February 8, 2015

The Irony Board: Personal Freedoms

Gee, the Republicans are running into a bit of backlash on their whole "people have the right not to vaccinate their kids" talking points. That whole personal freedom thing is a little more complicated that they thought, it seems.

For a while now, the R's have inserted little lines into their state party platforms, like this excerpt from the Texas GOP platform in 2014:
All adult citizens should have the legal right to conscientiously choose which vaccines are administered to themselves, or their minor children,without penalty for refusing a vaccine.  We oppose any effort by any authority to mandate such vaccines or any medical database that wold contain personal records of citizens without their consent. 
Obviously, personal freedoms, particularly personal medical freedoms, are very important in Texas and in many other red states.

The same folks who believe that people have the right to vax or not vax don't seem to have any problem with kids who are not vaccinated hanging out with other kids in school, day care centers, playgrounds, Chuck E Cheeses, bounce houses and birthday parties and all the rest, even if the personal choice of a parent can in fact jeopardize other people's children. And when there is no way of knowing whether the kids present have been vaccinated or not.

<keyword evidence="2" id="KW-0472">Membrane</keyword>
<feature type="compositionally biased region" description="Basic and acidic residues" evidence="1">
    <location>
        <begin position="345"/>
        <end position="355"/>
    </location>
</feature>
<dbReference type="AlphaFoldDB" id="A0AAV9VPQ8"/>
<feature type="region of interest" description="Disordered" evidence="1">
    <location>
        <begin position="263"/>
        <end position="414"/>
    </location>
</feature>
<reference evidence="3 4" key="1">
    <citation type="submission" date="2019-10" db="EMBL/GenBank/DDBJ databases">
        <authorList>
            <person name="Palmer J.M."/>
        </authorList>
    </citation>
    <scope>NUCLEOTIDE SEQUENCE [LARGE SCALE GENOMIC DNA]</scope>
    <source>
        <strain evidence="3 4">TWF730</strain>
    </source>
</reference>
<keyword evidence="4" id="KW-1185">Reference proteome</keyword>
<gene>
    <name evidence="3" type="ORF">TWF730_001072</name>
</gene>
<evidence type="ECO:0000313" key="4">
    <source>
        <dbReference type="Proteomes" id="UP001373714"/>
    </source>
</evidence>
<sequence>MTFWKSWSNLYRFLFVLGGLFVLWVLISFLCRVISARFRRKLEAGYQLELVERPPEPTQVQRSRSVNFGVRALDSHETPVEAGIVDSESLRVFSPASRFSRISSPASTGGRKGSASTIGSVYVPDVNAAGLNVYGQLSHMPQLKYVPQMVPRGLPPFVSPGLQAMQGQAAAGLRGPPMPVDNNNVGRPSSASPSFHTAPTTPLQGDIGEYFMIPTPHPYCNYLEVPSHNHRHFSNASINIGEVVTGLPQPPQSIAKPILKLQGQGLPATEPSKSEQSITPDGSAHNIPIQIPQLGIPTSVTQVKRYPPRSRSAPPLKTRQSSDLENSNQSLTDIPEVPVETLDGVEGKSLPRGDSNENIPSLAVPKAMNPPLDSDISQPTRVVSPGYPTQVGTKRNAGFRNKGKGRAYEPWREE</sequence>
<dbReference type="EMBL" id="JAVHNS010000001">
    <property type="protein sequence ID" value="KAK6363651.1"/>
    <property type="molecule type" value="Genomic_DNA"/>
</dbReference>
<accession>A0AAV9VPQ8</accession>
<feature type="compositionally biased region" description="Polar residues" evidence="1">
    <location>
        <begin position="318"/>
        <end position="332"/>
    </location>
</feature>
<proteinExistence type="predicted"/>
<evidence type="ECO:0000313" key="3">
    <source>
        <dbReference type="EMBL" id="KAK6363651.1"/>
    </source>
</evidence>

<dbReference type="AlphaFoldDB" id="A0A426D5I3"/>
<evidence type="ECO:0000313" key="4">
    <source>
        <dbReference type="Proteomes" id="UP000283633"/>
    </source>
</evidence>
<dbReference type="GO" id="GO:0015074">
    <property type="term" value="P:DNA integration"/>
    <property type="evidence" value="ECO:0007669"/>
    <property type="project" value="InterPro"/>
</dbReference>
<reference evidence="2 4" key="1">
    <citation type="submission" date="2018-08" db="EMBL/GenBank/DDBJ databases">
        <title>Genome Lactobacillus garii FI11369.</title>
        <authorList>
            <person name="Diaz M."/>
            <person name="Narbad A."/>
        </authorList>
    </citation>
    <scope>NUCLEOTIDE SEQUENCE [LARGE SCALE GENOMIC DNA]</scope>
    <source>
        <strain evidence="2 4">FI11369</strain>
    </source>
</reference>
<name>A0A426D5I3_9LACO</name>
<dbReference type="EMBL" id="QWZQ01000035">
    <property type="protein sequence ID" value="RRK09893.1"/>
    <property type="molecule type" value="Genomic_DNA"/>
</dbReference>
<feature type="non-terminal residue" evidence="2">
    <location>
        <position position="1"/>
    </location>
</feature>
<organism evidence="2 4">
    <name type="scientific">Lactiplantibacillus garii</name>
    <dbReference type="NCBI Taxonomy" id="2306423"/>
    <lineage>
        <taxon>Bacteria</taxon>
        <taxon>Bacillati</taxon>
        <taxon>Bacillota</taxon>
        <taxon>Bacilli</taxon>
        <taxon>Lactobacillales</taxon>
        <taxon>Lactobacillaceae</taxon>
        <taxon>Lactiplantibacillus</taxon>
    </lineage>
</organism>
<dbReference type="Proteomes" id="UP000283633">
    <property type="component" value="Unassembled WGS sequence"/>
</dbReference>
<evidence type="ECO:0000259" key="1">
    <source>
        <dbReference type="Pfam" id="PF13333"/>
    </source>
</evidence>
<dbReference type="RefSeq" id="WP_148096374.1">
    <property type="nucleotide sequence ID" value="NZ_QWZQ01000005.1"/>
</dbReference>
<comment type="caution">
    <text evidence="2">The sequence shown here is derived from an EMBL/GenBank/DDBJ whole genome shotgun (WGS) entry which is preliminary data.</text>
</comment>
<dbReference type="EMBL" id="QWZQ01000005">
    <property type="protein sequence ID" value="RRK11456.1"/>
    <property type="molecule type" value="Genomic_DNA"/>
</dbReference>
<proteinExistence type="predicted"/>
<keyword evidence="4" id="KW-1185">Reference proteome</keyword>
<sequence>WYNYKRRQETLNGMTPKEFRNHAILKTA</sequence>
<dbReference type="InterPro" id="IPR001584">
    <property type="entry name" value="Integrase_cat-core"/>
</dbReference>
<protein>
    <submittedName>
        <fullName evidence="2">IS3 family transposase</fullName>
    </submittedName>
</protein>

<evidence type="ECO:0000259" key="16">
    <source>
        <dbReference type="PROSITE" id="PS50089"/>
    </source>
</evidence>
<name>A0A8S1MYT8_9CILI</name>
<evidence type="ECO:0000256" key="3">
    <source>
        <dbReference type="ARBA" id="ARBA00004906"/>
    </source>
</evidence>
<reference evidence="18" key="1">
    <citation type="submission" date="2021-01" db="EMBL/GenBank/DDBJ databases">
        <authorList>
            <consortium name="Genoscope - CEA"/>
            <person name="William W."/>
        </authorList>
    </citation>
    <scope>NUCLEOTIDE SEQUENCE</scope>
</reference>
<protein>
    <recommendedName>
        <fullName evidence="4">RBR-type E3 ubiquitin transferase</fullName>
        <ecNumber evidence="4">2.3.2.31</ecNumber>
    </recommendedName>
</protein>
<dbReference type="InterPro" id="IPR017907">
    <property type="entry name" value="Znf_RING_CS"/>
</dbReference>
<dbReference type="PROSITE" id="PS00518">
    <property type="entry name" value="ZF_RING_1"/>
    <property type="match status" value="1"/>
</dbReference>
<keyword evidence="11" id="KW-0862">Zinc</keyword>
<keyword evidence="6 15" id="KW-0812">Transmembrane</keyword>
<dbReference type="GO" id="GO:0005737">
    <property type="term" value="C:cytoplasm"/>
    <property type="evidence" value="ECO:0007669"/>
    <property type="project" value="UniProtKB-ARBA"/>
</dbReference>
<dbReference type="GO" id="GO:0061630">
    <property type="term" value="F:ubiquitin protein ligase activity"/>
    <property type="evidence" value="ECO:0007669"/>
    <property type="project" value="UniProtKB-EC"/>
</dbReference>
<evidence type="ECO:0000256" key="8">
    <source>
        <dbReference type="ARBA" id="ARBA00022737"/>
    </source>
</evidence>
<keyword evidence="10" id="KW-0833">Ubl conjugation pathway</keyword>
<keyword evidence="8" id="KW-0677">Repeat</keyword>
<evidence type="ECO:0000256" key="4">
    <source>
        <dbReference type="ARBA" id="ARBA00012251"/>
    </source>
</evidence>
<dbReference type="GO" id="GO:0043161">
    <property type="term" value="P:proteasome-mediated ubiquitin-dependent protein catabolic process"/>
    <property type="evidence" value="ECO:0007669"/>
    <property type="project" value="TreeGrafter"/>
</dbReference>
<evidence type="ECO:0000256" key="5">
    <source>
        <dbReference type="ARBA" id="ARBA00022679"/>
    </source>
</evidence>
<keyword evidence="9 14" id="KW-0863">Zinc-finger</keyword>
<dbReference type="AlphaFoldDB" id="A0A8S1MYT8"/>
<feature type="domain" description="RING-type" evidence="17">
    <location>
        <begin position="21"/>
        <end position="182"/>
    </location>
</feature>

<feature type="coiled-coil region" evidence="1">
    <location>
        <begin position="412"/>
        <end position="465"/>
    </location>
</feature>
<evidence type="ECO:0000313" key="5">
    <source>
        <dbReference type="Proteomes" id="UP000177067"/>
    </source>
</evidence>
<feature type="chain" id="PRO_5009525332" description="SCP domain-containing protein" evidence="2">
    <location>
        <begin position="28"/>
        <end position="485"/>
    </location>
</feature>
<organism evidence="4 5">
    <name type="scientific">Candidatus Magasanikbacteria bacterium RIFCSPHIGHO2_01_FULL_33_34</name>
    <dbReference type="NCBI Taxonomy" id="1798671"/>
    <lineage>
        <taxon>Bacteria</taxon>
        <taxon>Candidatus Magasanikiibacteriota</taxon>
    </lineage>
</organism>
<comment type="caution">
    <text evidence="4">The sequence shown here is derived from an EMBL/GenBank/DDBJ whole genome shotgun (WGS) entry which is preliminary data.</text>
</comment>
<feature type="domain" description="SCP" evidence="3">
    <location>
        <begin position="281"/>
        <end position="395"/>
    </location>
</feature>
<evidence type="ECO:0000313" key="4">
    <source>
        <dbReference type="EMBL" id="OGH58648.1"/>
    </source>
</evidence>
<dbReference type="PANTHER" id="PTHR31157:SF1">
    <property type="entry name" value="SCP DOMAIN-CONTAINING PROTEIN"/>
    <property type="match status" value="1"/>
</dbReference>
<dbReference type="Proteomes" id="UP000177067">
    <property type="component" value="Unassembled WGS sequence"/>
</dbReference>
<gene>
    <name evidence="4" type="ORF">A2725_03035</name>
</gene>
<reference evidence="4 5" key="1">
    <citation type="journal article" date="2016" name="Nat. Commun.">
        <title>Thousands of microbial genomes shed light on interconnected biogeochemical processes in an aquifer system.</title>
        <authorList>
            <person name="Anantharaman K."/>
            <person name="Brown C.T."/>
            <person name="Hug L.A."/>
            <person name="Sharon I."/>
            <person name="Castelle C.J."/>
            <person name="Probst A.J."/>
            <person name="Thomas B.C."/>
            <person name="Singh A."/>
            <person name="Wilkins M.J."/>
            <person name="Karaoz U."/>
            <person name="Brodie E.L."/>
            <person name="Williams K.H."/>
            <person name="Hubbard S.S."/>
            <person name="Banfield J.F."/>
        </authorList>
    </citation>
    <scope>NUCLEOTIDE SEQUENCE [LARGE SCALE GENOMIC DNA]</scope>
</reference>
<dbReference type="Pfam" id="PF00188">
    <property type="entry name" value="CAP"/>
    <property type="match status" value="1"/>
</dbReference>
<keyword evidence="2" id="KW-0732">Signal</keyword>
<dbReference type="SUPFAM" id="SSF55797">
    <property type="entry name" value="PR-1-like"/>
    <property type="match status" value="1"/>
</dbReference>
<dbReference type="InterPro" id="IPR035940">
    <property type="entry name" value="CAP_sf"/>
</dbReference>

And there's no legitimate reason for the government to jeopardize anyone's right to participate in society, to go freely about their lives as a citizen, exercising their personal freedoms, right?

So where on the personal freedom continuum, do some of these typically Republican-supported ideas, regulations, and strongly held beliefs fall?
  • Limiting the right of a person to vote, by reducing hours at urban polling stations, or requiring government-issued ID to allow a person to vote, but not automatically issuing said government ID (and vehemently opposing a national ID card), or not allowing a person to leave a voting line once they're in it, or other foolish steps that have been taken under the guise of preventing virtually non-existent in-person voting fraud in America? (Joe Biden would have said 'literally non-existent' and he wouldn't have been far off.)
  • Forcing women to undergo invasive medical procedures like trans-vaginal ultrasounds? 
  • Keeping people on life support against the wishes of the patient and family?
  • Extending benefits to one class of Americans that you would refuse to pass to another class of Americans because they exercised their own personal freedom of speech?
  • Declaring that judicial candidates must have a 'biblical' world-view but also insisting that certain religions assimilate or referring to them as a 'cancer' ? 

Chris Christie, who put a healthy, symptom-free Ebola worker in a plastic bubble in New Jersey, until she could leave the state (and go into forced quarantine in Maine), apparently doesn't see the irony between that action and his statements in England about 'personal choice' when it comes to vaccines.  But if he was right on Ebola, can he also be right on vaccinations?

Well, of course, silly! As the blustery,belligerent Governor of New Jersey, he has the right to protect the people of his state.

And as a blustery, belligerent potential presidential candidate, he has to protect the state of the people on the Right.